After the above-mentioned delay time τ, i.e., at time t3, all three inputs of NAND gate 18c carry a "1" potential because output 17d of flip-flop 17 is still at logic "1" due to Q1 = "1". Flip-flop 18 is thus set at time t3 and takes over the holding functions of flip-flop 17 at NOR gate 20. Furthermore, output 18d releases NAND gate 21. Pulses 8 fed to terminal 10, which may originate, for example, from a quartz oscillator, now reach the backward counting input R of forward-backward counter 9 which now counts back to "zero." The counting back can take place of course only to "zero" because at this counter state NAND gate 21 is blocked via the output signal from OR gate 23 which responds to the counter state. That is, a logic "1" will be present at the output of OR gate 23 as long as counting pulses are stored in the forward-backward counter 9. Thus only so many pulses 8 can reach the backward counting input R as have previously been received from counting output ZC of counter stage Z2. These pulses 8 passed through gate 21 to input R (see FIG. 3i) are fed in timely succession to the control circuit (not shown) where they are evaluated in a known manner and perform the desired channel selection. In the illustrated embodiment frequency f1, for example, is selected so that forward counting at the forward counting input V is effected with approximately 4.4 ms per pulse. The frequency of pulses 8 is advantageously selected so that backward counting occurs faster, e.g. at approximately 0.9 ms per pulse. The pulses are thus shifted out of the forward-backward counter 9 approximately five times as fast as they were counted into it. This produces rapid performance of the transmitted remote control instruction so that the operator will not notice any significant delay during the remote control operation.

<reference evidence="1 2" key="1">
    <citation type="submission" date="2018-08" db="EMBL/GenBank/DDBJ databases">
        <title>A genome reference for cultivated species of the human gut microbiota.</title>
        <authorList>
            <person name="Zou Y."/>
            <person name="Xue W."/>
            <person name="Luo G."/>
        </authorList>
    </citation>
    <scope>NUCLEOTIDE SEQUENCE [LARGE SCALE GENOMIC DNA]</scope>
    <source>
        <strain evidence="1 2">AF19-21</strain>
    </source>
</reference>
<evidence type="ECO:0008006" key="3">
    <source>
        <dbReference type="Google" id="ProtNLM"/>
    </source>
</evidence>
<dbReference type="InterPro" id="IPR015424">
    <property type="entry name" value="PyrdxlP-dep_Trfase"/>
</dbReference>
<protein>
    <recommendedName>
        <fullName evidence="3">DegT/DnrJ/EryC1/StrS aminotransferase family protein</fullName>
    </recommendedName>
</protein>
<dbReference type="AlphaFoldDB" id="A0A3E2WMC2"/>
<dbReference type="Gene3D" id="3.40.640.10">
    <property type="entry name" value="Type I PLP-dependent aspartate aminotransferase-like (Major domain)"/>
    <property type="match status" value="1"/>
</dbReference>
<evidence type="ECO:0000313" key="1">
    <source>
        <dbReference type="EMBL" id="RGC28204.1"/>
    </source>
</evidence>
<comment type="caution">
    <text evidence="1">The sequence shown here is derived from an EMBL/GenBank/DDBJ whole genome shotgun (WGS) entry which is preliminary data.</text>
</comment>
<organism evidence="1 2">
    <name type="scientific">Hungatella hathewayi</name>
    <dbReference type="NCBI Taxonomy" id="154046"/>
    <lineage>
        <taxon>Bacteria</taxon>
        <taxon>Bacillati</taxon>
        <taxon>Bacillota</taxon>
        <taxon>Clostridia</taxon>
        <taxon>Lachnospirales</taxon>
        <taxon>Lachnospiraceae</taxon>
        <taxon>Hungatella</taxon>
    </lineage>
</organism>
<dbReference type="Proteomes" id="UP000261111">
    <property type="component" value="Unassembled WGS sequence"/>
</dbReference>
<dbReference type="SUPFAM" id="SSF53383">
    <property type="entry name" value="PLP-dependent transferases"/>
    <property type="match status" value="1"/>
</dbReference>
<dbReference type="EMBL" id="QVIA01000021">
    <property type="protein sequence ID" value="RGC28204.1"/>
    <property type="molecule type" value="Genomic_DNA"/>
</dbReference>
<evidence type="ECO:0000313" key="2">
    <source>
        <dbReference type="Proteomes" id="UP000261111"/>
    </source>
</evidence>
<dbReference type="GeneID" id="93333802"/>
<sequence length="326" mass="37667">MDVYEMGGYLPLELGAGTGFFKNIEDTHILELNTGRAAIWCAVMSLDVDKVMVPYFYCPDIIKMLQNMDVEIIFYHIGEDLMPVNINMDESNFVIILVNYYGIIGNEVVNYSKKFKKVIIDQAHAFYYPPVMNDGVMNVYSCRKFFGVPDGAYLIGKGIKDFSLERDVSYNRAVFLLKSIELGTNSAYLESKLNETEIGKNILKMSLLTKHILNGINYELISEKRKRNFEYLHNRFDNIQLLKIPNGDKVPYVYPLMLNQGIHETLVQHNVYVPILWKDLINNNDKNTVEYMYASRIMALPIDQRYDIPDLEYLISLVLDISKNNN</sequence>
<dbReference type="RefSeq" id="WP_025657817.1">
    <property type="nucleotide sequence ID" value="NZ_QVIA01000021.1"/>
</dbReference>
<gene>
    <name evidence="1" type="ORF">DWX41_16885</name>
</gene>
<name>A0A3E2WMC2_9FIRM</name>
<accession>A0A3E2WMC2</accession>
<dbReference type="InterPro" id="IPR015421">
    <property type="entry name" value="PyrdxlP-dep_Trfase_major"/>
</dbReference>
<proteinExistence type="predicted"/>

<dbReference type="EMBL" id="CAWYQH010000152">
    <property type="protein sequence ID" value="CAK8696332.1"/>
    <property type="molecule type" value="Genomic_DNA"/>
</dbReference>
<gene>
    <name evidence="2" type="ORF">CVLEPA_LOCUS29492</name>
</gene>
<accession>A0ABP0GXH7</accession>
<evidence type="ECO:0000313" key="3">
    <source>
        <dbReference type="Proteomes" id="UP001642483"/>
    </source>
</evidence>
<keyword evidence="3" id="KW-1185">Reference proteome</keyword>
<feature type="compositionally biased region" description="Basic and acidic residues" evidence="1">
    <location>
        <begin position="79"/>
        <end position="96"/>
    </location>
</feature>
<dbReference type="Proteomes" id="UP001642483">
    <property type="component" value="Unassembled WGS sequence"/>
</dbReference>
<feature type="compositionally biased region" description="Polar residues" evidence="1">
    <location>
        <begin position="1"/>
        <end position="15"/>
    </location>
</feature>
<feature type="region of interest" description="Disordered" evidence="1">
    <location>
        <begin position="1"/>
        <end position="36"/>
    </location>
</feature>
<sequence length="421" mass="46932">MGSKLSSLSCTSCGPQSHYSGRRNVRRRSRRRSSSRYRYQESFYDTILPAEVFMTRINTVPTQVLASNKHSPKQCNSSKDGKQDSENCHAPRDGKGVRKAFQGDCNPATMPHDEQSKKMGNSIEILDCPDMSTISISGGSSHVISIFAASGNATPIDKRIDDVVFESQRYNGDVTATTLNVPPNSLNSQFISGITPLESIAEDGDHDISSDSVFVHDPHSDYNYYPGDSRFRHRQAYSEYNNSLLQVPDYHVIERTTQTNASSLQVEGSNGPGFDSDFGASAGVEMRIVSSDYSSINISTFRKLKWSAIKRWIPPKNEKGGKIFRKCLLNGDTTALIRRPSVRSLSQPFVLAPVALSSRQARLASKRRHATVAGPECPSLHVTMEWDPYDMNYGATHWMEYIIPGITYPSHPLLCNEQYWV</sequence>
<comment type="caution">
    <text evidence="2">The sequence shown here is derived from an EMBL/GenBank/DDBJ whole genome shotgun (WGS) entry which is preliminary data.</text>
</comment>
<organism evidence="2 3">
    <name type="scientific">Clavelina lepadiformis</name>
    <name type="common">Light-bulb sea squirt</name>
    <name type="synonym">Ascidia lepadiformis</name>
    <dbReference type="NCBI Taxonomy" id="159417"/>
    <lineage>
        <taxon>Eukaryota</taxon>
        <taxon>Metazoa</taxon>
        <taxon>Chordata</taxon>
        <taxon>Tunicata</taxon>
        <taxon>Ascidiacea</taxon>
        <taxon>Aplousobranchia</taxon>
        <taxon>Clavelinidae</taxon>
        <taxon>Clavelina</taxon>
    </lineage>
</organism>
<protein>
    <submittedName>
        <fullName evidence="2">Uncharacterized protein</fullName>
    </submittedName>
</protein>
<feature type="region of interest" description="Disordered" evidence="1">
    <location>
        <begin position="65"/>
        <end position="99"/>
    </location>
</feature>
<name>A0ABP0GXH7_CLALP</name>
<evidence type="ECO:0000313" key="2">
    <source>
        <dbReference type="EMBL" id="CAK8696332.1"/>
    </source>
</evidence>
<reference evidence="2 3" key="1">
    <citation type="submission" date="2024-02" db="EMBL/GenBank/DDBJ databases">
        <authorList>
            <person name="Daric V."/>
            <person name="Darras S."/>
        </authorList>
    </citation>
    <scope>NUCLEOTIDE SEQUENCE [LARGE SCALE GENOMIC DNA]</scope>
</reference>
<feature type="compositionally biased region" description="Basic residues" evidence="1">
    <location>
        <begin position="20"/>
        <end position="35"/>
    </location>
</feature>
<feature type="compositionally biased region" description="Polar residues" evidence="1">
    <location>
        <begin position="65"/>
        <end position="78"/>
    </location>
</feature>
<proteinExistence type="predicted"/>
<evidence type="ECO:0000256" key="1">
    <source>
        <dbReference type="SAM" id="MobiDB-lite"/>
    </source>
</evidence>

It will be understood that the above description of the present invention is susceptible to various modifications, changes and adaptations, and the same are intended to be comprehended within the meaning and range of equivalents of the appended claims.

Patent Citations
Cited PatentFiling datePublication dateApplicantTitle
US3651469 *Mar 22, 1971Mar 21, 1972Collins Radio CoBinary touch-tune system with memory
US3798601 *Apr 19, 1972Mar 19, 1974Philips CorpRemote control system